"It took almost two years for my hips to heal as much as they ever would, and as the time passed I became more and more anxious to find some way to be able to compete in sports again. It finally dawned on me that I never had to run anywhere in wrestling. I knew bending into some of the positions would be painful ... but it might just be doable.

Headbutted at Gay Games VII
A little furniture lacquer and a little tape was all it took to stay on the mat in Chicago. Gay Games photo

"The first year and a half was the worst. I had to accept the fact that after having always been the strongest, the quickest and the best conditioned athlete every time I stepped on the mat, I was always going to be the weakest, the slowest and the worst conditioned. And I was going to have to figure out how to modify all of my footwork. My legs had gone from being my strongest asset to being my weakest link.

"It would not have been possible to come back if it weren't for the incredible patience and ingenuity of Johnny (Almony), Erika (Hom) helped me in the early going as I painfully tried to convert from my scholastic double leg attacks to a more elevated freestyle attack, and Coach Alex managed to smack me around just enough to get me to rediscover my old very simple, very organic approach to wrestling that had been so successful before. It didn't bring so much success this time around, but it made everything possible, and that was more of a victory than I ever could have counted on."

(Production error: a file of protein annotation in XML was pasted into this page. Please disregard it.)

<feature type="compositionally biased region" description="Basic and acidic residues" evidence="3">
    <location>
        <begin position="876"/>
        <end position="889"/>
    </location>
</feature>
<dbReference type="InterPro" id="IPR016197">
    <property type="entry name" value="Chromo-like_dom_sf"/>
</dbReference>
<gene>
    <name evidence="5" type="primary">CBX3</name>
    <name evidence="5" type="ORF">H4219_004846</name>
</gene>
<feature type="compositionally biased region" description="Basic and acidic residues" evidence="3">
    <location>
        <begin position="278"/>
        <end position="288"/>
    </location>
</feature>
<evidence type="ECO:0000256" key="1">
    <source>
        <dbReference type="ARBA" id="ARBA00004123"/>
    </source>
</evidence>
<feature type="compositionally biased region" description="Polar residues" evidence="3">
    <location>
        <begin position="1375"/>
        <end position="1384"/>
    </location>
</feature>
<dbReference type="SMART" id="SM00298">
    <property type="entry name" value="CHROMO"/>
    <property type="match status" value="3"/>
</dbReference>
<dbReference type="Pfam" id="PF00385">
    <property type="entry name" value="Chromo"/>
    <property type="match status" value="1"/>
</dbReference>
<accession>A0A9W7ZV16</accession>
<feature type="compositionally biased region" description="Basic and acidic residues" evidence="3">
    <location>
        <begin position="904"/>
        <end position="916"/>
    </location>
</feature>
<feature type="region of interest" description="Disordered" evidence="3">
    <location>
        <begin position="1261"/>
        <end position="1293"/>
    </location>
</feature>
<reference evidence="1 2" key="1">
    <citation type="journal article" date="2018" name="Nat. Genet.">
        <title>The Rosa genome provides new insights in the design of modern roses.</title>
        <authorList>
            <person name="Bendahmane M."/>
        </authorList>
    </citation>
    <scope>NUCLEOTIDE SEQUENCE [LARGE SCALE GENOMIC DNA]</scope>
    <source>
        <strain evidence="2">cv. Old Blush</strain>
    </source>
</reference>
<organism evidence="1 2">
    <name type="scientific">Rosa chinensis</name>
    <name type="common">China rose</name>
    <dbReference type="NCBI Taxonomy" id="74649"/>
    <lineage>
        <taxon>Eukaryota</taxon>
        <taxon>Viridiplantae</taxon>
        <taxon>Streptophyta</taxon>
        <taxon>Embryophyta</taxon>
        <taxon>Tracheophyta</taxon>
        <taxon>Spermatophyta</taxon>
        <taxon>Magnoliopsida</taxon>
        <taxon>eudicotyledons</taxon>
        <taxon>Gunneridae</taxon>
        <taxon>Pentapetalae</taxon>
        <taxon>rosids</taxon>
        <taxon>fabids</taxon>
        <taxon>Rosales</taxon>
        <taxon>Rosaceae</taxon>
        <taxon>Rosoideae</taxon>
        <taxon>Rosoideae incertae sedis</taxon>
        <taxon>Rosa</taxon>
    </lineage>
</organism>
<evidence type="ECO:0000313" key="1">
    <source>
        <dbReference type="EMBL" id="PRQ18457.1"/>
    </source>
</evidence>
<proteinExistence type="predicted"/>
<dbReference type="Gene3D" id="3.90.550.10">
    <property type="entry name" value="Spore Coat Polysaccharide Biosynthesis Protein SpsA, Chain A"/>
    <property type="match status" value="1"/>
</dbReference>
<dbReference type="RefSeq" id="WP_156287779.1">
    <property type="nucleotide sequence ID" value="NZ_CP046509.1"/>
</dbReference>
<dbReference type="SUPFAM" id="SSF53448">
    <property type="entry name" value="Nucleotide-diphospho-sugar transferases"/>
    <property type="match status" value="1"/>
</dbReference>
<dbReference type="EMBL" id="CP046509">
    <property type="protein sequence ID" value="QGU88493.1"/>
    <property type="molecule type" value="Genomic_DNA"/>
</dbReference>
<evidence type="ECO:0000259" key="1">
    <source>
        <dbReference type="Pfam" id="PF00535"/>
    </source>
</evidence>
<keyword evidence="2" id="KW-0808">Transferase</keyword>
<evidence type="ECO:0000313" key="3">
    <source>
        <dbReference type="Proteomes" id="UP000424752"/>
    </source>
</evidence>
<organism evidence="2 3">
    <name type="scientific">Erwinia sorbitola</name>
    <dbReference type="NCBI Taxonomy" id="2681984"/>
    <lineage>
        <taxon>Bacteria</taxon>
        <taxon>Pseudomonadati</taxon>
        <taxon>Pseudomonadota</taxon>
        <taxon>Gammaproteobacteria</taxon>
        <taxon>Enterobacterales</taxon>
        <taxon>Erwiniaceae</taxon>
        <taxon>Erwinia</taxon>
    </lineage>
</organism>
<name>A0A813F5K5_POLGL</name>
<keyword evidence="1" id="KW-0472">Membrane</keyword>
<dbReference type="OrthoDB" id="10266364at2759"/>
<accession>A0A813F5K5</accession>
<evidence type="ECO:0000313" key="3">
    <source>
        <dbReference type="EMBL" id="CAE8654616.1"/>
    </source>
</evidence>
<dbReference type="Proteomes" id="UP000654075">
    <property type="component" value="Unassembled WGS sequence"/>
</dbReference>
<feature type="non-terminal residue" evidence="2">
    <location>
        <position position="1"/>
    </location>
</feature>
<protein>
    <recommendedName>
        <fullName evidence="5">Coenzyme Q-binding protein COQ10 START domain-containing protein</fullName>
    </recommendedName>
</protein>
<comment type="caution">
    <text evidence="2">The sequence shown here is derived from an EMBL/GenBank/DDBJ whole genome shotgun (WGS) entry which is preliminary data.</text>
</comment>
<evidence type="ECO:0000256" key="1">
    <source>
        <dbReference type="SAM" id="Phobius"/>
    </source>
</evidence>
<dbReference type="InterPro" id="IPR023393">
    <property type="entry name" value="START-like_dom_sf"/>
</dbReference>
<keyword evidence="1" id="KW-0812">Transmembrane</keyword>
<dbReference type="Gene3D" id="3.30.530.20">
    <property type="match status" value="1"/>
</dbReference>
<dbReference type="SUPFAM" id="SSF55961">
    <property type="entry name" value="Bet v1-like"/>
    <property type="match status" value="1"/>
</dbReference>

Brigham was elected Chair of WWB in 2006 and has designed, written and created numerous marketing materials for WWB, co-writing with Dermody the history of Gay Games wrestling provided on this web site. Read his "Last Match" and "The Inner Wrestler."